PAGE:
Or perhaps you’ve been feeling guilty about not replying to an email, even though replying would only take 5 minutes.
These self-sabotaging behavioural patterns maintain a constant feeling of having too much to do and never getting on top of it. This is typical of people who are on the track to burnout and if not addressed, it has a negative impact on their relationships, quality of work, physical and emotional health. Whilst on the surface, many people would say this ‘busyness’ is outside their control, when you deconstruct it, it tends to be self-inflicted. Often people are too focused on what’s urgent to step back and prioritise what’s truly important.
This article deconstructs this problem and offers solutions to change these habits. To summarise the common patterns and what you can do;
- You keep ploughing away without stepping back and prioritising: Step back and work on tasks that are important but not urgent. Use the “pay yourself first” principle to do items that are on your priority list first, before you jump to responding to other people’s needs.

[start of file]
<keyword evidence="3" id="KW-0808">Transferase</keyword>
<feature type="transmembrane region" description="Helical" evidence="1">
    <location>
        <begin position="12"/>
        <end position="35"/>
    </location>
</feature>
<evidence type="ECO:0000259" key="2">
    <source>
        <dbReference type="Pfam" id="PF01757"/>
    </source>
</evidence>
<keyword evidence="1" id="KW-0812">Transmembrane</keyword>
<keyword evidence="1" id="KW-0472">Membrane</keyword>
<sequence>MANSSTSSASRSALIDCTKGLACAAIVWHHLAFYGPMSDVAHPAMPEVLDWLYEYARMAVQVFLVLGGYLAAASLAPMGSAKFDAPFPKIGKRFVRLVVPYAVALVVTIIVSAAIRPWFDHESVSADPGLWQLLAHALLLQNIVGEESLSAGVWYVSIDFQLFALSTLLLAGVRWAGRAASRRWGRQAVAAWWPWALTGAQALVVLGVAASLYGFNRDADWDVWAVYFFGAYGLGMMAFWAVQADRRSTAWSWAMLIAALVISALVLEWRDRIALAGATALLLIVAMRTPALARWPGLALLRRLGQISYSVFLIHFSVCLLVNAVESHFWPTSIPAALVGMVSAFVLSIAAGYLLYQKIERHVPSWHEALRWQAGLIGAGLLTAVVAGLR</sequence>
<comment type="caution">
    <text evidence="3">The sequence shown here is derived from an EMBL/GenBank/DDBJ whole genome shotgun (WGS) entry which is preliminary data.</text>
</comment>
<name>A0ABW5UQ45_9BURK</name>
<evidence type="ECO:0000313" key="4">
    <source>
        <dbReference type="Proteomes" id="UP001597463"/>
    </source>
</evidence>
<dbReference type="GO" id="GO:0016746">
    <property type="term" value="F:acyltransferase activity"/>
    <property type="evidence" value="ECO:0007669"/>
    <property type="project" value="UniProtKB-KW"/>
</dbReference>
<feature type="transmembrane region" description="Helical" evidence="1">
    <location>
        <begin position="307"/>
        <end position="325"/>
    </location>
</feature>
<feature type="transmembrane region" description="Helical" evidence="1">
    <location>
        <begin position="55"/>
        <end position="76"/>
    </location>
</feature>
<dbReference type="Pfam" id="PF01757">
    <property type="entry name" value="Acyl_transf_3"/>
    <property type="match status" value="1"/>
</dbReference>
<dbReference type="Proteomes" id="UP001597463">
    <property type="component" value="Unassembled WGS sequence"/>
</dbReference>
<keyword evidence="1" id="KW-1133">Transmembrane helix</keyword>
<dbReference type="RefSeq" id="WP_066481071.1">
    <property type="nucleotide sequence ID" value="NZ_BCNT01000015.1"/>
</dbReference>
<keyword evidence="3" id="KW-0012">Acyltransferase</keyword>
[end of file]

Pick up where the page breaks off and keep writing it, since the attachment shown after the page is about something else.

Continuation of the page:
- You completely overlook easy solutions for getting things done: Question your assumptions. Is there a solution between the 2 extremes that could work? Breaks in which you allow your mind to wander are a helpful way of getting out of tunnel vision.
- You postpone or leave the issue instead of creating better systems for solving recurring problems. Create new habits to address such problems e.g. Always forget to charge your phone? Keep a power cable in the office.
- You use avoid or escape methods for coping with anxiety. Build some flexibility and space into your life so that you can work through your emotions and thoughts when your anxiety is set off. With practice, you’ll start to notice when you’re just doing something to avoid doing something else.
These issues aren’t personal flaws in your character or deficits in your self-control. They’re patterns that are very relatable to many people. You may be highly conscientious and self-disciplined by nature but still struggle with these habits.
Think about how you’re handling the professional and personal demands placed upon you, and whether you’re saving some energy for the moments you most want to enjoy.